He compared the styles of this century's monarchs:
Queen Victoria: As the longest reigning monarch, her reign defined an age by establishing a moral code of conduct. "Victoria in her turn lifted from the crown the moral stigma of what she used to call "my wicked uncles". *" "Her blood relationship with many of the reigning houses of Europe imparted to her views of foreign affairs a personal insight and understanding that few dared challenge. *" She let the pomp and ceremony of the monarchy fall to the wayside after she was widowed.

King Edward VII: His reign lasted only nine years and he "…enjoyed the society of witty men and beautiful women, who relished foreign travel and the savor of high diplomacy, restored to the monarchy the magnificence, the color and the variety that had disappeared during his mother's reign. *" 

King George V: "By constrast, George V's reign reverted in tone to that of Victoria's, becoming almost an echo of that era. *" 

King Edward VII: "Had mine run its full course it is possible that its mood and texture would have followed more that of Edward VII. *"

King George VI: "That of my brother Bertie who followed mine as George VI was almost a faithful reflection of my father's. *"

Queen Elizabeth II: "It is, of course, too early to predict…*" "She has already shown that essential instinct…of making herself felt and of striking the imagination of her people. *"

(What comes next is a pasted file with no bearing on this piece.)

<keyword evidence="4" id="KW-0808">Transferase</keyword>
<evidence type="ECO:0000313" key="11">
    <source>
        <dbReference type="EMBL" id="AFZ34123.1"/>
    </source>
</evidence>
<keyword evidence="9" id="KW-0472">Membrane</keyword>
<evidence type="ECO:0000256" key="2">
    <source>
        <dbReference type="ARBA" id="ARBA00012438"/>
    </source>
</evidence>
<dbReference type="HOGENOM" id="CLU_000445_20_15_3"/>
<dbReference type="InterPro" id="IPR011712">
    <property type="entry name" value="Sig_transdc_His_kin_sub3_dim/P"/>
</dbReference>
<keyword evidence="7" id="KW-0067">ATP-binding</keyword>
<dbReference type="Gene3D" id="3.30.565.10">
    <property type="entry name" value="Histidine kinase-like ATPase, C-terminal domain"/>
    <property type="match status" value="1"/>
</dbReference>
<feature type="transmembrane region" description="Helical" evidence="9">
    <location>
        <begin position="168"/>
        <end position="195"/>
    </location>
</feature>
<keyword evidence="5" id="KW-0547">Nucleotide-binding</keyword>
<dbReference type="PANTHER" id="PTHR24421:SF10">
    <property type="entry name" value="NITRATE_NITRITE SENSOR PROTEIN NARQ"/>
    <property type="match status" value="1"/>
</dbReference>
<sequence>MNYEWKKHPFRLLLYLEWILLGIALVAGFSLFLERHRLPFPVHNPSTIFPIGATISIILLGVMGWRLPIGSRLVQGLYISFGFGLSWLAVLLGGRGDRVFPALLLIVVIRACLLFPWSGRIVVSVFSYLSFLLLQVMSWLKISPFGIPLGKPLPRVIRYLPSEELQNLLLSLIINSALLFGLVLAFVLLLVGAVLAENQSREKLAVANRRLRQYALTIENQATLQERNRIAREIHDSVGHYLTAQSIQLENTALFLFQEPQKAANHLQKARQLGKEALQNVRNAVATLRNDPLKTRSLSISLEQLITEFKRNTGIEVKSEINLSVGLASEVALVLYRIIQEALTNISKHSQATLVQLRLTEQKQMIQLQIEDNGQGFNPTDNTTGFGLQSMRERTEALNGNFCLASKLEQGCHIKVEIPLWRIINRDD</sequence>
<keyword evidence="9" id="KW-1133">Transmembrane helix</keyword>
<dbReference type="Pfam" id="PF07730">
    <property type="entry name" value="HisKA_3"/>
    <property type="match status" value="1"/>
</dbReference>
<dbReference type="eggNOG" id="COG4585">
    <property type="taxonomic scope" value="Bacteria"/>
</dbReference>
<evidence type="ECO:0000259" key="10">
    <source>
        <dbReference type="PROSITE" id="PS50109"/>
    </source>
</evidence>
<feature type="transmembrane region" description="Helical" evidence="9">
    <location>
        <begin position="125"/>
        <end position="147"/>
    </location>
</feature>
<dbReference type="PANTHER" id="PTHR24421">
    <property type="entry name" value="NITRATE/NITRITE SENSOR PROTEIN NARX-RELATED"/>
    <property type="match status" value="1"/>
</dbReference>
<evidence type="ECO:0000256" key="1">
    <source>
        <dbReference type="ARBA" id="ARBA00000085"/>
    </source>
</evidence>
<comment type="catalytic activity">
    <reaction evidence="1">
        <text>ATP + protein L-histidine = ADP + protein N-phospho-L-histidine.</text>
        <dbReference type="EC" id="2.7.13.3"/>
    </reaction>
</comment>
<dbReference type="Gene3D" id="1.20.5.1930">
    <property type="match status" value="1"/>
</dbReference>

His perceptions are quite good. He goes on to describes Queen Elizabeth II's Christmas Broadcast and further speculates that as Elizabeth I before her had inspired discovery and exploration, which helped define the Elizabethan Age, it appears as though this young Queen would do the same. This proved true as the papers reported Queen Elizabeth II taking time out on her coronation day to send her personal congratulations to the British expedition that reached the top of Mount Everest - a first. 

All in all it was a very enjoyable article for it's unique 'insider' point of view on the coronation history and ceremony from a personality perspective rather than a historical perspective written by a man who, knowing all the players, was in the unique position of being able to do so. Hope you'll have a chance to read it sometime as well. I thought they would make an interesting reflection as this month's Golden Jubilee tribute to HM Queen Elizabeth II.

* All quotes taken from the article, "The Duke of Windsor Reflect Upon The Coronation of Queen Elizabeth II" printed in the 'Woman's Home Companion' June 1953.


Hope you are having a great week! I feel as if I've been transported into box heaven or is it box hell? Moving is an art I doubt I'll ever master. :-) Looking forward to hearing from you.

All the best,

-- Eileen Sullivan --
 

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This page and its contents are 2004 Copyright by Geraldine Voost and may not be reproduced without the authors permission. The Muse of the Monarchy column is 2004 Copyright by Eileen Sullivan who has kindly given permission for it to be displayed on this website.
This page was last updated on: Tuesday, 31-Aug-2004 16:33:04 CEST